ASCO GU 2020: Dr. Albiges Recounts Exciting Research in RCC


Laurence Albiges, MD, PhD, ‎medical oncologist and head of the Genitourinary Oncology Unit at Gustave Roussy Institute, in Villejuif, France, recounts exciting research in renal cell carcinoma (RCC) presented at the 2020 Genitourinary (GU) Cancers Symposium.

The 42-month follow-up data from the phase III CheckMate-214 trial were among some of the most important data in RCC that were presented at the 2020 GU Cancers Symposium, according to Albiges. Results showed that the combination of nivolumab (Opdivo) and ipilimumab (Yervoy) showed sustained superior overall response rates, progression-free survival (PFS) and overall survival benefit versus sunitinib (Sutent) in the intention-to-treat (ITT) and intermediate- and poor-risk population of patients with newly diagnosed, advanced RCC. Notably, more patients achieved complete response with the combination, regardless of risk status.

Additionally, the HIF-2α inhibitor MK-6482 showed encouraging data in a phase I/II trial in patients with advanced clear cell RCC (ccRCC). The majority of patients with ccRCC have an alteration in VHL, which leads to HIF-2α activation, making HIF-2α inhibition an attractive strategy. Treatment with the oral agent resulted in an objective response rate (ORR) of 24% in previously treated patients, says Albiges, and responses were seen irrespective of risk status. Moreover, the agent was found to be safe and tolerable, suggesting that it could be an optimal combination partner in VEGF-driven cancers.

Furthermore, the combination of the multikinase inhibitor sitravatinib and nivolumab (Opdivo), which was evaluated in a phase I/II trial in patients with advanced ccRCC following progression on VEGF-targeted therapy, demonstrated the importance of immune checkpoint/VEGF inhibition. The combination led to an ORR of 39% and a median PFS of 10.3 months, which is superior to what has historically been reported with either nivolumab or cabozantinib (Cabometyx) monotherapy.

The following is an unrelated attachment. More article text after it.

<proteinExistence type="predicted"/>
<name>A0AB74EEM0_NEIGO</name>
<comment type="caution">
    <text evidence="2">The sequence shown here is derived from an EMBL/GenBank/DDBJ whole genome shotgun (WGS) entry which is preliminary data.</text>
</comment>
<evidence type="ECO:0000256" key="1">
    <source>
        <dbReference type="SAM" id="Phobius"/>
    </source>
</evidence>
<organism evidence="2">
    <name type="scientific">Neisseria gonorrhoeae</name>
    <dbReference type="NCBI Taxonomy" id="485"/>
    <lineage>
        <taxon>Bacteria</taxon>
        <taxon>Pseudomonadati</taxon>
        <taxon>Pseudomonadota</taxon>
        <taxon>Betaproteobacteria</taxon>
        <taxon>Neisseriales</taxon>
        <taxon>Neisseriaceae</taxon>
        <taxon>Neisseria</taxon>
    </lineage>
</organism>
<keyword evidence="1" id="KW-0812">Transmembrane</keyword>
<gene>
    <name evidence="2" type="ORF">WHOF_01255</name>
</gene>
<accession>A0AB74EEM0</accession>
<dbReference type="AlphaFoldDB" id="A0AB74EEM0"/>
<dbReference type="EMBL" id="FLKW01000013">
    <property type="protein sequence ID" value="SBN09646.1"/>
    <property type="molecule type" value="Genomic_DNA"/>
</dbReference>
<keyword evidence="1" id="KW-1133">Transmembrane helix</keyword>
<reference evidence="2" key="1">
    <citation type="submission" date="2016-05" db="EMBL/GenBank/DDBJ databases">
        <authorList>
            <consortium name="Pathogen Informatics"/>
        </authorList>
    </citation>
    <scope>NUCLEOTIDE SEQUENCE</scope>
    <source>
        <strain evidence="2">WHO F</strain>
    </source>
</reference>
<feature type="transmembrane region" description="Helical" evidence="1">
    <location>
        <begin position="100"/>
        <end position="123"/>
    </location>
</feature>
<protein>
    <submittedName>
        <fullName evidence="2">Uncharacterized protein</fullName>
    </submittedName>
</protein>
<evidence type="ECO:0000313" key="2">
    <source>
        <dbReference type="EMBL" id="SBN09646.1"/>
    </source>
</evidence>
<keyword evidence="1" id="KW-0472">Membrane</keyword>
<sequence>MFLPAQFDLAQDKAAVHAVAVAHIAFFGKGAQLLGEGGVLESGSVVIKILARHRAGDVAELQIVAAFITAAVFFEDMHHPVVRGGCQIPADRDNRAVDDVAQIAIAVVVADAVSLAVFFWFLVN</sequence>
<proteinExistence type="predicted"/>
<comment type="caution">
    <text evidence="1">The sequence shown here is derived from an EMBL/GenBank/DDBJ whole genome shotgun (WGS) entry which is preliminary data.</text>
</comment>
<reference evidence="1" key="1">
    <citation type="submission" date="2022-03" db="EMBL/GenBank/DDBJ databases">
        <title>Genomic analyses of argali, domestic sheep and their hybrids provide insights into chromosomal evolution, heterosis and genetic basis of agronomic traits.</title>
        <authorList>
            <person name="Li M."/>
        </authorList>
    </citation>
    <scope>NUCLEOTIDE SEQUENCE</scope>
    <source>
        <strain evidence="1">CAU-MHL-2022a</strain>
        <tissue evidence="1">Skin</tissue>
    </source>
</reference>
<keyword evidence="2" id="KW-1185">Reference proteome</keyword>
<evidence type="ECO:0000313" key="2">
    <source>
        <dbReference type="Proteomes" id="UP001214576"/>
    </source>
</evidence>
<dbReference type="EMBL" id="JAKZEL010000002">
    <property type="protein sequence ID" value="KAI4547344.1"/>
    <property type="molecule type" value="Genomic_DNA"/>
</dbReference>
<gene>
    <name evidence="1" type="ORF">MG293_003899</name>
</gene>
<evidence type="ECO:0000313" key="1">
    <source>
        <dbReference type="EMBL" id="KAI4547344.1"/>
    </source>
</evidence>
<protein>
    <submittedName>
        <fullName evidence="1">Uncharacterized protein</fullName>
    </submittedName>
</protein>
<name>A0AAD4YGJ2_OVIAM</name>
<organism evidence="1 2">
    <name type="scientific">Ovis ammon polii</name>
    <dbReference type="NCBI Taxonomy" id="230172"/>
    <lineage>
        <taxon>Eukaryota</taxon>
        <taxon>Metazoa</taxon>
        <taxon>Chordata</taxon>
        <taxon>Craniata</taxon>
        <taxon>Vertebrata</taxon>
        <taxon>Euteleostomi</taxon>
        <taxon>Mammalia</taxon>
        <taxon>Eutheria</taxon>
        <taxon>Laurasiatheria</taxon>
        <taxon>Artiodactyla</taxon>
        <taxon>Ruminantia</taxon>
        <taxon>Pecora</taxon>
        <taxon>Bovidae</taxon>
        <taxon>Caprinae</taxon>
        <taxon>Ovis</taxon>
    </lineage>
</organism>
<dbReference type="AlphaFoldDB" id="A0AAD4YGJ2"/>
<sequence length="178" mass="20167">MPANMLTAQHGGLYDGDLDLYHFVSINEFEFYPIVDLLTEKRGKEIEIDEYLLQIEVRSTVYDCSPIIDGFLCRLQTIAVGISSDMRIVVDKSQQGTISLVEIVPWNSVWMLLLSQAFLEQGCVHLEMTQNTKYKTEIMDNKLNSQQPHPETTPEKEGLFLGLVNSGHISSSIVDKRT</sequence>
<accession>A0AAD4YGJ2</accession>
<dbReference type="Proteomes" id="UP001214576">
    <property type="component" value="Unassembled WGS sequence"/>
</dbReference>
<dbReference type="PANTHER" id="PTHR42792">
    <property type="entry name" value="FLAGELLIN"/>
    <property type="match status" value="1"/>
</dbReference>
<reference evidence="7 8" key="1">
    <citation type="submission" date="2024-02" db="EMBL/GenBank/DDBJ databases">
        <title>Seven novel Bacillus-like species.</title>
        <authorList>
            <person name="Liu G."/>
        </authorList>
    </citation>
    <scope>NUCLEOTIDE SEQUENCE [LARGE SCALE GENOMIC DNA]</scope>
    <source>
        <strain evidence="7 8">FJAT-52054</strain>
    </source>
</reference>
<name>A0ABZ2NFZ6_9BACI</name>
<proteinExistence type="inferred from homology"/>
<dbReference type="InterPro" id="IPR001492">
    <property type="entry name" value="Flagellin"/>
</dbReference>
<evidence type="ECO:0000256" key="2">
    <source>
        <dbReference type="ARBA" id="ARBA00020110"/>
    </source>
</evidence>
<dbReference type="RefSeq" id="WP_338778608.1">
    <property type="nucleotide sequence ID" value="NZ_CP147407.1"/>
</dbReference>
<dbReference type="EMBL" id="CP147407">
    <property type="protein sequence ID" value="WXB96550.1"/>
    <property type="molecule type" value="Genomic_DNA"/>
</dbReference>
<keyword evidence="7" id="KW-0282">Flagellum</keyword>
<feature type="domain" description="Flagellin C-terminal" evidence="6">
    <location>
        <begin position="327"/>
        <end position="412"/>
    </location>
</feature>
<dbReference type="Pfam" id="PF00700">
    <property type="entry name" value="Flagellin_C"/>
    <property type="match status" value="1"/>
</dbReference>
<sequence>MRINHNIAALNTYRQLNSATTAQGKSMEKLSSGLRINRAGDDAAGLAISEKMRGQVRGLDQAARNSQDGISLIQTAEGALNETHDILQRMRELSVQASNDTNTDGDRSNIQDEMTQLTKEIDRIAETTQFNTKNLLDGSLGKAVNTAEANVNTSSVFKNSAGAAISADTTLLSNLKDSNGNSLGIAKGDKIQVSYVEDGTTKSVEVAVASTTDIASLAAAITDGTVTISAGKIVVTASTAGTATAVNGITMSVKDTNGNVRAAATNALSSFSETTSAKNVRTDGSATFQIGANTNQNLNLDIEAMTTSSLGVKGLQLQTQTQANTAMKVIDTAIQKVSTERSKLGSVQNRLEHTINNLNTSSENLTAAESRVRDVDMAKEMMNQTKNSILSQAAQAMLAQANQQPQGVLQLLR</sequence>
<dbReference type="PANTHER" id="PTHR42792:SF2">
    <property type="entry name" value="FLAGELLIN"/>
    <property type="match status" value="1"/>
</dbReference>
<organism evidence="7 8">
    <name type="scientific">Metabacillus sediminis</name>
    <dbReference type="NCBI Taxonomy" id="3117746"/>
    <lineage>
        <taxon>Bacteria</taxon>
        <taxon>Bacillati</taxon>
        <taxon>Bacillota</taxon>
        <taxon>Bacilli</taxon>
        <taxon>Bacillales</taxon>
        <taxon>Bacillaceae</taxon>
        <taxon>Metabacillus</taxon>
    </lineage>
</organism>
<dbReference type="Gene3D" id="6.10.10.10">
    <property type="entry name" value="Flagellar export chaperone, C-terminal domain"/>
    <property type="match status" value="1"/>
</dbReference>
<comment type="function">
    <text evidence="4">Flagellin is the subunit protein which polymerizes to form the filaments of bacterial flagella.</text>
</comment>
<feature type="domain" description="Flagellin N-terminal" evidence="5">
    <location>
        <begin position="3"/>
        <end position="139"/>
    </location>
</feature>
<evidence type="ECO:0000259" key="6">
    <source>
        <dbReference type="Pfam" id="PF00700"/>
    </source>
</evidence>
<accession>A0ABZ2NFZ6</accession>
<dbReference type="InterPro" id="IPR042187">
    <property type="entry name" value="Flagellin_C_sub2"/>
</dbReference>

Data from the phase II NIVES trial provided the first robust prospective data regarding the use of radiation therapy plus immune checkpoint inhibition, says Albiges. In the trial, pretreated patients with metastatic disease who received stereotactic body radiotherapy (SBRT) with nivolumab experienced an overall response rate of 17.4% in the ITT analysis, failing to meet the study’s hypothesized rate of 40%. Although the trial showed the safety and feasibility of such an approach, it failed to show the immunogenic effects of SBRT.

Results from the AcSé trial indicated that immune checkpoint inhibition may not play a large role in the majority of patients with metastatic non-clear cell RCC. The results showed that the best ORR was 10% with nivolumab monotherapy. However, patients with collecting duct carcinoma had a best ORR of 25%, suggesting that histology can provide insight on which patient subsets may derive benefit from single-agent PD-1 inhibition.

Regarding other investigational strategies in non-clear cell RCC, Albiges highlights the combination of durvalumab (Imfinzi) and savolitinib, which is being evaluated in patients with papillary RCC.

Albiges also underscores the biomarker research that was presented by Martin Voss, MD, of Memorial Sloan Kettering Cancer Center, as well as data from the NIVOREN GETUG-AFU 26 trial, which evaluated biomarkers of response to immune checkpoint inhibitors. Several biomarkers are under investigation, and ultimately, they will be integrated to help inform treatment selection, says Albiges.

For further perspective on emerging data in RCC, Albiges recommends following the Uromigos group on Twitter (@Uromigos) whose goal is to provide relevant and timely information to the genitourinary oncology community.

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